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Selenium & Glutathione

author image Alison Smith
Alison Smith is an academic from Toronto, who has six years of experience publishing scientific manuscripts and abstracts within “Brain Research” and “The Society for Neuroscience.” Smith obtained her Ph.D. from the University of Waterloo, and held doctoral funding from the Natural Science and Engineering Research Council (NSERC).
Selenium & Glutathione
Selenium and glutathione help the body combat stress and aging. Photo Credit Jump image by Petro Feketa from <a href='http://www.fotolia.com'>Fotolia.com</a>

Selenium, a trace mineral, and glutathione, an antioxidant, play an important role in maintaining a healthy body. Selenium must be consumed in food; however, the body naturally produces glutathione. Both are available in supplement form, but glutathione is not easily absorbed; therefore, consult a medical doctor or naturopathic physician before taking either supplement.


Selenium supports the immune system and thyroid function and acts as an antioxidant. It is needed for proper enzymatic activities that protect the body against cancer. It promotes the production of killer T-cells that engulf harmful foreign substances that enter the body and act, in conjunction with vitamin E, as an antioxidant that scavenges the body for free radicals that damage healthy tissue. Of course, you can consume too much of a good thing; selenium is toxic in doses over 1,000 micrograms per day. Symptoms of an overdose include tingling in the extremities, nausea, vomiting, cracked skin and nails, irritability and garlic breath, according to the University of Arizona, Tucson.


Glutathione is an antioxidant that the body produces naturally. It’s also found in foods such as fruit, vegetables and meat. It is composed of two amino acids -- glutamic acid and cysteine -- and an organic compound, glycine. Glutathione protects the body from harmful effects of stress, pollution, infection, drugs, radiation and aging, according to the Genetics Home Reference.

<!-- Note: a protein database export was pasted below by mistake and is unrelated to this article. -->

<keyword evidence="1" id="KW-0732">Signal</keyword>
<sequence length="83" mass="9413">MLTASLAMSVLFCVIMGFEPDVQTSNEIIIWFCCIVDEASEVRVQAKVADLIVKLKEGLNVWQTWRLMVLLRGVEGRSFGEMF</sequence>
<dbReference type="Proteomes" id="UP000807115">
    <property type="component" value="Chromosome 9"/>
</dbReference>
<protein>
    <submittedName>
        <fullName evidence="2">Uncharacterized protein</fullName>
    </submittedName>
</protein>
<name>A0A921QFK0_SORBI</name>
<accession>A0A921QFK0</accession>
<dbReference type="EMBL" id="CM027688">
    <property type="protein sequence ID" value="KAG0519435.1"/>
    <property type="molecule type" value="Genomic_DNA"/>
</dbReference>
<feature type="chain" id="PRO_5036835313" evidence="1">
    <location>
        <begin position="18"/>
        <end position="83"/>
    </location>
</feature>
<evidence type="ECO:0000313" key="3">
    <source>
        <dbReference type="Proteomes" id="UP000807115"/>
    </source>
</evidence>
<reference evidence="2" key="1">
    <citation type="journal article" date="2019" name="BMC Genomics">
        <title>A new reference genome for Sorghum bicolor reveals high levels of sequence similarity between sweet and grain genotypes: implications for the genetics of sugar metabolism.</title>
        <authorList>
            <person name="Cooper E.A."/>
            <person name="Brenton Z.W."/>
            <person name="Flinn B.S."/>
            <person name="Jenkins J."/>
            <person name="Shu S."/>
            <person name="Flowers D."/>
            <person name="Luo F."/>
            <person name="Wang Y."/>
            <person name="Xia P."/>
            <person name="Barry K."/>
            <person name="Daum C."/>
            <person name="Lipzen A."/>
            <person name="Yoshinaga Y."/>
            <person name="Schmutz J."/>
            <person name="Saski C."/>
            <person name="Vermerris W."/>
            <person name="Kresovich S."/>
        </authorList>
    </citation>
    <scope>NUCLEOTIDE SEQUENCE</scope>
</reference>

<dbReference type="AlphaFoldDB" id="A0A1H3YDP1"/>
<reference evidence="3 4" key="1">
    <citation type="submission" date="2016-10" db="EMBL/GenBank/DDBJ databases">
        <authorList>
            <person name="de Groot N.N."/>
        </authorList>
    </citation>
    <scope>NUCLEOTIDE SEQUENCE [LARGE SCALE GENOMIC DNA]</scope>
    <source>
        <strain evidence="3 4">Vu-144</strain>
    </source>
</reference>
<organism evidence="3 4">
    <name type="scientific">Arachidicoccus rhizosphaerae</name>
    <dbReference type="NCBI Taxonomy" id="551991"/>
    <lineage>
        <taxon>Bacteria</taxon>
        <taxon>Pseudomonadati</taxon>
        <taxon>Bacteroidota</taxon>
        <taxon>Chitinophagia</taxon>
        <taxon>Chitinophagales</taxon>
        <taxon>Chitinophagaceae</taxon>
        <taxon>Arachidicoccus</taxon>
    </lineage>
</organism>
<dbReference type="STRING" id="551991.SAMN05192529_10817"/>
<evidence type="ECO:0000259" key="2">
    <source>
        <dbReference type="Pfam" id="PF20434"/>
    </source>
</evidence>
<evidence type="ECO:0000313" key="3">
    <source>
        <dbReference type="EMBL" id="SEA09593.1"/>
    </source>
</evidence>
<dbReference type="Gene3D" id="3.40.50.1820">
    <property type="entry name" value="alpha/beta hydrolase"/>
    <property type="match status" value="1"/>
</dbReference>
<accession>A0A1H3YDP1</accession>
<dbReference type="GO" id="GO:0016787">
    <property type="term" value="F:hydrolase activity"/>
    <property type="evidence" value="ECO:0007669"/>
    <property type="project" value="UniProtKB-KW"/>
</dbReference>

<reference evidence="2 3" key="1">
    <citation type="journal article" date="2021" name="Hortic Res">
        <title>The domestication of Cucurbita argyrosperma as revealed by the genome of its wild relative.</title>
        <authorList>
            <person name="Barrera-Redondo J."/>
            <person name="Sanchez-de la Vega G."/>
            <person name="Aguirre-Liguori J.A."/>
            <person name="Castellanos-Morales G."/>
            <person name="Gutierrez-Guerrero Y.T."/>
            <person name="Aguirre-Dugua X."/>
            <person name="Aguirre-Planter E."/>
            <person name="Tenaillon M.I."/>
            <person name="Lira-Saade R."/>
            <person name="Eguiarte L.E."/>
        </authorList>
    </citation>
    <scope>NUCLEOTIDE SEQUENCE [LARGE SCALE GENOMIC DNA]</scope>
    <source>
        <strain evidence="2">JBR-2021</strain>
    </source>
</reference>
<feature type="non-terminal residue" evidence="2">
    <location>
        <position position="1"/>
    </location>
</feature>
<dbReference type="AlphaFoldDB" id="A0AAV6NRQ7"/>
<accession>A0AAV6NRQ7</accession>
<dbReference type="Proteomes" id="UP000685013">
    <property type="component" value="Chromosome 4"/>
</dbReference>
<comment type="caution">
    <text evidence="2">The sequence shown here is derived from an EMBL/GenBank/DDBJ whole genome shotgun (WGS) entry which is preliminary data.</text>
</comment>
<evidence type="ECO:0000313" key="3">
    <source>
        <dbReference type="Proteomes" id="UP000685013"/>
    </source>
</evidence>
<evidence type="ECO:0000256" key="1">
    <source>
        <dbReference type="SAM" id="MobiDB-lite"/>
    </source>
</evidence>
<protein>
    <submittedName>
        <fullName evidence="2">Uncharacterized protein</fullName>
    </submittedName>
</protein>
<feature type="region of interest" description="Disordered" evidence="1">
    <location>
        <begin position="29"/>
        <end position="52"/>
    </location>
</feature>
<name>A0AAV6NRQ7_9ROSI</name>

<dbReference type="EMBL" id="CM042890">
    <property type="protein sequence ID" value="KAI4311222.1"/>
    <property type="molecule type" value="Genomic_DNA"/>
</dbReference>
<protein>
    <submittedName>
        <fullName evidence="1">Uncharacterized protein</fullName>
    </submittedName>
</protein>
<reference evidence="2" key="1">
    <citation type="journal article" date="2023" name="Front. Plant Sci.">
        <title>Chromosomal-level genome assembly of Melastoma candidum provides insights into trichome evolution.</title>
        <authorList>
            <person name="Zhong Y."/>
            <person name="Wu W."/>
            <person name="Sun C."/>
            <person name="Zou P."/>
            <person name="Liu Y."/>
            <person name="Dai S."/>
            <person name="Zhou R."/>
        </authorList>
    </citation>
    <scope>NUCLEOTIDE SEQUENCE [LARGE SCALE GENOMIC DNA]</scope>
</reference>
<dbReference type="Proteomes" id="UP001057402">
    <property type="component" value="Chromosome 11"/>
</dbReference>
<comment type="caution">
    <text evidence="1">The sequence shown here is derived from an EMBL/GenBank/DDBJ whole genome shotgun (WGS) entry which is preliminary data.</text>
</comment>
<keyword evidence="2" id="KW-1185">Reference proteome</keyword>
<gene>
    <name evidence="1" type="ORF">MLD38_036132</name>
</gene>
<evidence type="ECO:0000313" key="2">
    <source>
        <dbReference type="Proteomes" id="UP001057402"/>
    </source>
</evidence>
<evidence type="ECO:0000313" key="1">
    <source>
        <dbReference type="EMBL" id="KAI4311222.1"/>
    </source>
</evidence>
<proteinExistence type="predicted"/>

Glutathione supplements are available in capsule form, but oral glutathione is not absorbed well by the intestine. For maximum glutathione supplementation, you need to see a naturopathic doctor for a glutathione prescription to take it intravenously or as an injection. The naturopathic doctor could also recommend breathing glutathione in through a nebulizer, according to eMedTV. In this instance the supplement is absorbed into the bloodstream by way of the lungs. Glutathione is not an FDA-approved medication; therefore, it is important to consult a naturopathic doctor or medical doctor before taking this supplement.

Health Conditions

Risk of death from cancer increases with selenium deficiency. Selenium consumption is also beneficial in the prevention of prostate cancer for person with low selenium levels, according to the University Maryland Medical Center. Glutathione, on the other hand, can reduce the adverse effects of chemotherapy and increases survival rates of women with ovarian cancer, reports CancerNetwork.com. Although selenium and glutathione are purported to treat or prevent a wide range of other conditions and diseases, from rheumatoid arthritis to male infertility, the scientific basis for these claims is limited.


According to the Linus Pauling Institute, there are no overt signs of selenium deficiency, but if present, it can increase the affects of stress. Those at risk of deficiency include patients with Crohn’s disease or metabolic disorders or those who are receiving intravenous nutrition. If deficiency progresses, cardiomyopathy and cartilage breakdown can occur. Glutathione deficiency is rare, but can be caused by an abnormality in glutathione synthetase -- the enzyme that produces glutathione. Without adequate glutathione during fetal development and childhood, neurological conditions occur such as seizures and mental impairment; movements also become slower, according to Genetics Home Reference.

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